It started with the ecstatic spokespeople from Mattel telling us how turning fifty really is FABULOUS! Shortly thereafter the giant screen displayed famous photo of young naked girl running away from bomb in Vietnam War. That disturbing iconic image was mixed in with photos of female legends from Margaret Thatcher to Jane Goodall to National Geographic ‘Afghan Girl’ photo all the way to local media maven/CAMH poster woman – Valerie Pringle. Words like FEARLESS, DARING and VALIANT interjected the iconic images. While this was happening, models strutted out in David Dixon’s fall/winter collection that included a lot of S&M pvc tops and arm warmers mixed with conservative maroon power suits; a resurgence to the mid nineties – very CK one.
When Dixon’s BRAVE inspired show ended, the tone of the tent flipped to candy coated girlicious on acid. Male models descended the catwalk carrying trays of RICH PROSECCO, aka Paris Hilton bubbly in a can. Their shirts sported sassy tag line, “Ken –who??” Which really translates into “I F*CK WHO I WANT AND KEN YOU ARE MY LACKEY”
Sipping on RICH we watched the montage of Barbie through the eras, soundtrack commenced with Courtney Love’s “DOLL PARTS”. The music twisted into a sort of psychedelic nightmare where a scary voice cried out “A plastic tan never fades”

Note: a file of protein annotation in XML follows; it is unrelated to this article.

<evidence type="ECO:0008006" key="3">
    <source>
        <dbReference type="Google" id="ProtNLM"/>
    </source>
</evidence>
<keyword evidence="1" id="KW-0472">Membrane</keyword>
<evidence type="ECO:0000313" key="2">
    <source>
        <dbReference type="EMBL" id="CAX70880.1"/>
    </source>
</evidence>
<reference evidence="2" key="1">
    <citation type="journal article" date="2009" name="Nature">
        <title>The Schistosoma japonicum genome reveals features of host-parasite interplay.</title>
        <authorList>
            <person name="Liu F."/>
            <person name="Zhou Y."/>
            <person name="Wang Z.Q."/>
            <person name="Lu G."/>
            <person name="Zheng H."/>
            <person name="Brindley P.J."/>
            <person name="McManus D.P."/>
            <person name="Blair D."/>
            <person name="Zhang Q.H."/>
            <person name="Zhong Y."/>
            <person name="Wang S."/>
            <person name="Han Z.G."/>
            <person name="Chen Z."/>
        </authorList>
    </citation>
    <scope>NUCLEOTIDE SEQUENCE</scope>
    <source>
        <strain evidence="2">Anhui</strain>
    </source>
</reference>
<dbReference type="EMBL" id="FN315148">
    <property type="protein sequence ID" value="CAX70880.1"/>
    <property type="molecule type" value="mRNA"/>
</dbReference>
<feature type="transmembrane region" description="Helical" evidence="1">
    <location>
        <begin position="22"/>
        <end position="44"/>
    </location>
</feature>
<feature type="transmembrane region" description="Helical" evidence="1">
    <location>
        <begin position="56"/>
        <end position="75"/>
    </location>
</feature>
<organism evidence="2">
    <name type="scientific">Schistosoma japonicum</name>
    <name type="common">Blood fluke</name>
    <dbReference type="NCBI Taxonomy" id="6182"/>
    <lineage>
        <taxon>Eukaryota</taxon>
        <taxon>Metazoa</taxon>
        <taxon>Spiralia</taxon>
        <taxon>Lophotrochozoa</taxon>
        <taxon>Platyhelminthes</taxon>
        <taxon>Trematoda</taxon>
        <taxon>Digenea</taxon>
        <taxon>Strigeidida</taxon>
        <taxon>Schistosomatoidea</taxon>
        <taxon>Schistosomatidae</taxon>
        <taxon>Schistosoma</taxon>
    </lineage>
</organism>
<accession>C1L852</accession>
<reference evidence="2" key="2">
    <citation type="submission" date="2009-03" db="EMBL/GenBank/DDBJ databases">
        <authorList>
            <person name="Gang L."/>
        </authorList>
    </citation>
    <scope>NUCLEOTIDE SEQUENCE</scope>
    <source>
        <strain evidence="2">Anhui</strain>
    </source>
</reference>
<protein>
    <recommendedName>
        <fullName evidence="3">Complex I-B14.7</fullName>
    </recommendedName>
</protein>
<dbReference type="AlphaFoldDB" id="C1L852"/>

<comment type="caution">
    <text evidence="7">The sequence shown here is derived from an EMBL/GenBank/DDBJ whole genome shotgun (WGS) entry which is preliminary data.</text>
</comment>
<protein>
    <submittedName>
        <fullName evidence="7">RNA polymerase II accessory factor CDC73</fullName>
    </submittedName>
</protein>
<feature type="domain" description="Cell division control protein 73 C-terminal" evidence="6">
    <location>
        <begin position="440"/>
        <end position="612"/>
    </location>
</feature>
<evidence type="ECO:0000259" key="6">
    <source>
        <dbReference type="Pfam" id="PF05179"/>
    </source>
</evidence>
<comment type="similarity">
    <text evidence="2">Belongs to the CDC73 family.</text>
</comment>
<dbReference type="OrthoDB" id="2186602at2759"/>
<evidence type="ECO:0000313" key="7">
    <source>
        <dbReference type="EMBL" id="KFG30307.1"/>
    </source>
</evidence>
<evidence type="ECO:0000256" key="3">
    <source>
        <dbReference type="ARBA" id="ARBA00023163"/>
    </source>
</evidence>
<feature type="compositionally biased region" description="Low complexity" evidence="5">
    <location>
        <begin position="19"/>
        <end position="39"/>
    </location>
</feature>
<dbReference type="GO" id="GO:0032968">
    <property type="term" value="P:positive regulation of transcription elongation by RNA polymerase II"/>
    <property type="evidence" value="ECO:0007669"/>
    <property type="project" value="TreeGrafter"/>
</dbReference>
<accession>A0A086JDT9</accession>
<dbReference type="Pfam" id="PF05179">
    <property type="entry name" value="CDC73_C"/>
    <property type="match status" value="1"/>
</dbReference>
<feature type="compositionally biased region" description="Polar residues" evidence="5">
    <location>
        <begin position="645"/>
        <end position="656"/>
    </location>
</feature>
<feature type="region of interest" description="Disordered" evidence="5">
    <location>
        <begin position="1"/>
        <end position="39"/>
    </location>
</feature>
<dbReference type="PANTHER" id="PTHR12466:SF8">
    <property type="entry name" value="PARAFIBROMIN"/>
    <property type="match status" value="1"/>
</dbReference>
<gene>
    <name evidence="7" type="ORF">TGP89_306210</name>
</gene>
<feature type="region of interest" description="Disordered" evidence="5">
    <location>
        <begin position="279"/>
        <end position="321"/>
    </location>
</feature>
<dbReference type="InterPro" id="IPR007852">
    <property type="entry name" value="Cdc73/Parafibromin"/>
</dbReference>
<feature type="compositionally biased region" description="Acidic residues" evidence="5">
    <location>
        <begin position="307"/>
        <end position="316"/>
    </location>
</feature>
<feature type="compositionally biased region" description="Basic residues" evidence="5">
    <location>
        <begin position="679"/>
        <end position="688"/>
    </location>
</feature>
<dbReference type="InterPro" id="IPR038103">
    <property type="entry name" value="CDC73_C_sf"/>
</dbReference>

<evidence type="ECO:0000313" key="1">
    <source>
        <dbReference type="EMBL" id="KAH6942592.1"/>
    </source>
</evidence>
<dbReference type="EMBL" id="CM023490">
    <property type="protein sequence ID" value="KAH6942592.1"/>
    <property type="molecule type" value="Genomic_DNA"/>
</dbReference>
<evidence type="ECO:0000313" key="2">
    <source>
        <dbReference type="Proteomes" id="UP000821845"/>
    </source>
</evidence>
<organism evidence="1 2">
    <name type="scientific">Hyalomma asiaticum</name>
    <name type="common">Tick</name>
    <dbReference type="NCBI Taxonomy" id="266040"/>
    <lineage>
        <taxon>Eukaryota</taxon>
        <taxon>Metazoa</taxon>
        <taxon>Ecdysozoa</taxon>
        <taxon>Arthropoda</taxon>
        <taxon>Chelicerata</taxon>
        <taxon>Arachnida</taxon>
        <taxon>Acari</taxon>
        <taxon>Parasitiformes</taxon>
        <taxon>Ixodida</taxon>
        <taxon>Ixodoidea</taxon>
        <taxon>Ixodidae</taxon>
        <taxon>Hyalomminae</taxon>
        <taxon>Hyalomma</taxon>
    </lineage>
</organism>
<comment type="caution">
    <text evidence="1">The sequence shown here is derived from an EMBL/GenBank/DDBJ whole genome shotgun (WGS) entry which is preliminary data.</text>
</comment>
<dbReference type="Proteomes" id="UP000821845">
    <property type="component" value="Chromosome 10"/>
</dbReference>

The best part of show was watching the pretty doll like models strut with their long and shiny hair bouncing gracefully. We wanted to play with it – brush it, cut it, die it, CHOP IT, RAZOR SLICE IT and PULL IT!!!– like a real Barbie doll.
The pink confetti was fun but all in all we thought Dixon’s interpretation of Barbie lacked her over-the-top, prom-queen qualities and only showed outfits that would spice up a fax machine. Harrumphing late at night on Twitter, @geekigirl responded to our complaints: “Barbie is all things and all you got was Sexy Secretary Barbie. Too bad.”
…well, that’s not all we got. Exiting the tent we were delighted to receive a pink Barbie swag bag with a 1977 Superstar Barbie. The back of the box reminds us of that groovy time “feathered hair, mood rings, disco balls, and platform shoes.” Was Superstar Barbie a swinger too?
Two different shows by one designer presented a clusterfuck of female icons from the brave and heroic to the materialistic and vacuous. The mixed messages were so overwhelming that we were brought back to early teenage years when Barbie assisted us with History homework. Joan of Arc project would be interrupted by an application of Dr. Pepper lipsmacker. Checking out our soda-pop lips in the mirror we’d wonder if we’d ever be as pretty as Barbie.